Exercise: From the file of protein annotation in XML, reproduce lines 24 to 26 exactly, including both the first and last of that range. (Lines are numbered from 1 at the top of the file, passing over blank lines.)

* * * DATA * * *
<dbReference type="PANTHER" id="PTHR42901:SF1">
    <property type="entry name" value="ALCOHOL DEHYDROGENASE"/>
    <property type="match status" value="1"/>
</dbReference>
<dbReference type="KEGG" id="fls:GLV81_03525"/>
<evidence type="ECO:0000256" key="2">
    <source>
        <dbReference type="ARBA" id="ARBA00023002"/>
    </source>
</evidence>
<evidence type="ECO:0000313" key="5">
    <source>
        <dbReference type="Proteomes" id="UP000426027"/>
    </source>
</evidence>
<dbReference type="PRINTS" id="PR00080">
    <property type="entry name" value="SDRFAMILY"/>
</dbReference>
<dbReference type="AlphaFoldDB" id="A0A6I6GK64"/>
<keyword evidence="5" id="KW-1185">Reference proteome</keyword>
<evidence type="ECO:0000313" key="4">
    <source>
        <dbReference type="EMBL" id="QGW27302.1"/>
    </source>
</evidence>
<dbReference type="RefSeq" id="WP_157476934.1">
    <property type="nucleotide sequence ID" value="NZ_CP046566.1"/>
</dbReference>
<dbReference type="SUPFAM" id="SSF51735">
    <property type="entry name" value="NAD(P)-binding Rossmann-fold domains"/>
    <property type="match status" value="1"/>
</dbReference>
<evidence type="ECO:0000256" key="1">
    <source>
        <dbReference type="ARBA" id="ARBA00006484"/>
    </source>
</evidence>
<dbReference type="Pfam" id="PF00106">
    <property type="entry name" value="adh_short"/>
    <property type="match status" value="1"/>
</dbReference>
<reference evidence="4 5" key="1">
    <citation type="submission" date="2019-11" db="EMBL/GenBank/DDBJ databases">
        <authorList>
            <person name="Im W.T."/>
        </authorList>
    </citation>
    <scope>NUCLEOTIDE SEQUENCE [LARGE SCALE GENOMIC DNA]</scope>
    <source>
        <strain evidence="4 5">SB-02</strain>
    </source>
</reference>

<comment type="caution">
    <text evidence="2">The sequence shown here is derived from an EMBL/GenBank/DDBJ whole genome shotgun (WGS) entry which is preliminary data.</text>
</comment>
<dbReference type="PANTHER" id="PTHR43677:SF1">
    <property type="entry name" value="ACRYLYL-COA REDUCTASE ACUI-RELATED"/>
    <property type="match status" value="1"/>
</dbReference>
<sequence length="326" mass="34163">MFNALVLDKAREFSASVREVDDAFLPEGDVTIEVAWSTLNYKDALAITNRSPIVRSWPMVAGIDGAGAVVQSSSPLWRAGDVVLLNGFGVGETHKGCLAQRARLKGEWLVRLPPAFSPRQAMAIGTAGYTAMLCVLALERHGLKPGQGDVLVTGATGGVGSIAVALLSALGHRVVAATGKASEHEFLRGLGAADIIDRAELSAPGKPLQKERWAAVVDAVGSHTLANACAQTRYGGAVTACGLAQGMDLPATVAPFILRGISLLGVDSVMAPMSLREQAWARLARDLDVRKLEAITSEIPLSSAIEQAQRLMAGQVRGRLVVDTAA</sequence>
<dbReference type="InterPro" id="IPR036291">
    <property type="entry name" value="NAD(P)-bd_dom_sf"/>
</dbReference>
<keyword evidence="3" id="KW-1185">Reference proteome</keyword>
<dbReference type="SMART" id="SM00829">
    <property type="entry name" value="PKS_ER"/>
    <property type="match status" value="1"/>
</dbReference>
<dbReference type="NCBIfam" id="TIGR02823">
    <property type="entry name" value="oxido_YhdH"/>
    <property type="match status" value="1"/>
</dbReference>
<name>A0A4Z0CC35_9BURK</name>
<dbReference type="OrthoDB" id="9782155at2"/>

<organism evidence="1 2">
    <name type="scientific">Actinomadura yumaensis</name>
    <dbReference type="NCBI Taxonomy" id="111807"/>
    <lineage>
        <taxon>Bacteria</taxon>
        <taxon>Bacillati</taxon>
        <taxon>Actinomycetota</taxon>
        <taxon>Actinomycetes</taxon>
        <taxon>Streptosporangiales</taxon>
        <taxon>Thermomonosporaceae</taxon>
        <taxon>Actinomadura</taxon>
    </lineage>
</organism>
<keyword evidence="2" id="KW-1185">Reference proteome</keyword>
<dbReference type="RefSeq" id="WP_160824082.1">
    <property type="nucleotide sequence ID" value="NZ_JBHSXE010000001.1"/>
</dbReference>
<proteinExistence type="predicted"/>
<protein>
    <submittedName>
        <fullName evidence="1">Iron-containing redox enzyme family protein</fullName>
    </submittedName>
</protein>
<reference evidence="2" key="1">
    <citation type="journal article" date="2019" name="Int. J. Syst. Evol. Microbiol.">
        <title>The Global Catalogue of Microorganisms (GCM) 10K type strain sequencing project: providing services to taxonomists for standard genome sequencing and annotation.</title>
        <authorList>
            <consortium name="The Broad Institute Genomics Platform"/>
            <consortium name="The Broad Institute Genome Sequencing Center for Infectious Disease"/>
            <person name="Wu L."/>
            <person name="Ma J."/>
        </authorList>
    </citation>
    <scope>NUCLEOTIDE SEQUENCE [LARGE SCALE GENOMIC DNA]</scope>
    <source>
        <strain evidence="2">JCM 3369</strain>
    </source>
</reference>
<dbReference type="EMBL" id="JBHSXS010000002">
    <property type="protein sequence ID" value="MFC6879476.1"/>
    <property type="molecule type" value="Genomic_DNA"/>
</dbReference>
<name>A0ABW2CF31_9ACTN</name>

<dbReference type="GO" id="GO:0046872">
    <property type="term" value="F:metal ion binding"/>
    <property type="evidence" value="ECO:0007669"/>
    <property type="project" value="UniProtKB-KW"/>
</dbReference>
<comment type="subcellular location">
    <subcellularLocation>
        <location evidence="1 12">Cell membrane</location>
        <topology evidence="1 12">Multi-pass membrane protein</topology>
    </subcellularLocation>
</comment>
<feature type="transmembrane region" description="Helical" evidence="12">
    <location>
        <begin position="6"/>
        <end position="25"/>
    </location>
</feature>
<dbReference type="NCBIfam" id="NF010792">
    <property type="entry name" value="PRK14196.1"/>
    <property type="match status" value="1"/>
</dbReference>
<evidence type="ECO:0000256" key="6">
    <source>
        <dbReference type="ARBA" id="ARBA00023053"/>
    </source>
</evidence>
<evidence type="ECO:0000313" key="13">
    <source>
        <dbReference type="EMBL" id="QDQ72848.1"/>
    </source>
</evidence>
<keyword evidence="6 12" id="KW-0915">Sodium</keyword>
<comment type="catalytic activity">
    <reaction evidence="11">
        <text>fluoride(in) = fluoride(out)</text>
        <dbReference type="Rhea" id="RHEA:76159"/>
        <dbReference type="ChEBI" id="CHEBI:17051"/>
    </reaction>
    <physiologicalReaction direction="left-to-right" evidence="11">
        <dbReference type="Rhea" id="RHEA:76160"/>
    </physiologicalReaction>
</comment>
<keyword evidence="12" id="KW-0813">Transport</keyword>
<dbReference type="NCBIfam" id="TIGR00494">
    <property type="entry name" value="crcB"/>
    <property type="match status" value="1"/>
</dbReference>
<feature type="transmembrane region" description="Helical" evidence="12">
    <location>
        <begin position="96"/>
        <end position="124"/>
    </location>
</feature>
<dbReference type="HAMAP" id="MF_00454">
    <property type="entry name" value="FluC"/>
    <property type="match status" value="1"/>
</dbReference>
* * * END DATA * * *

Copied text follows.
    </source>
</evidence>
<dbReference type="RefSeq" id="WP_157476934.1">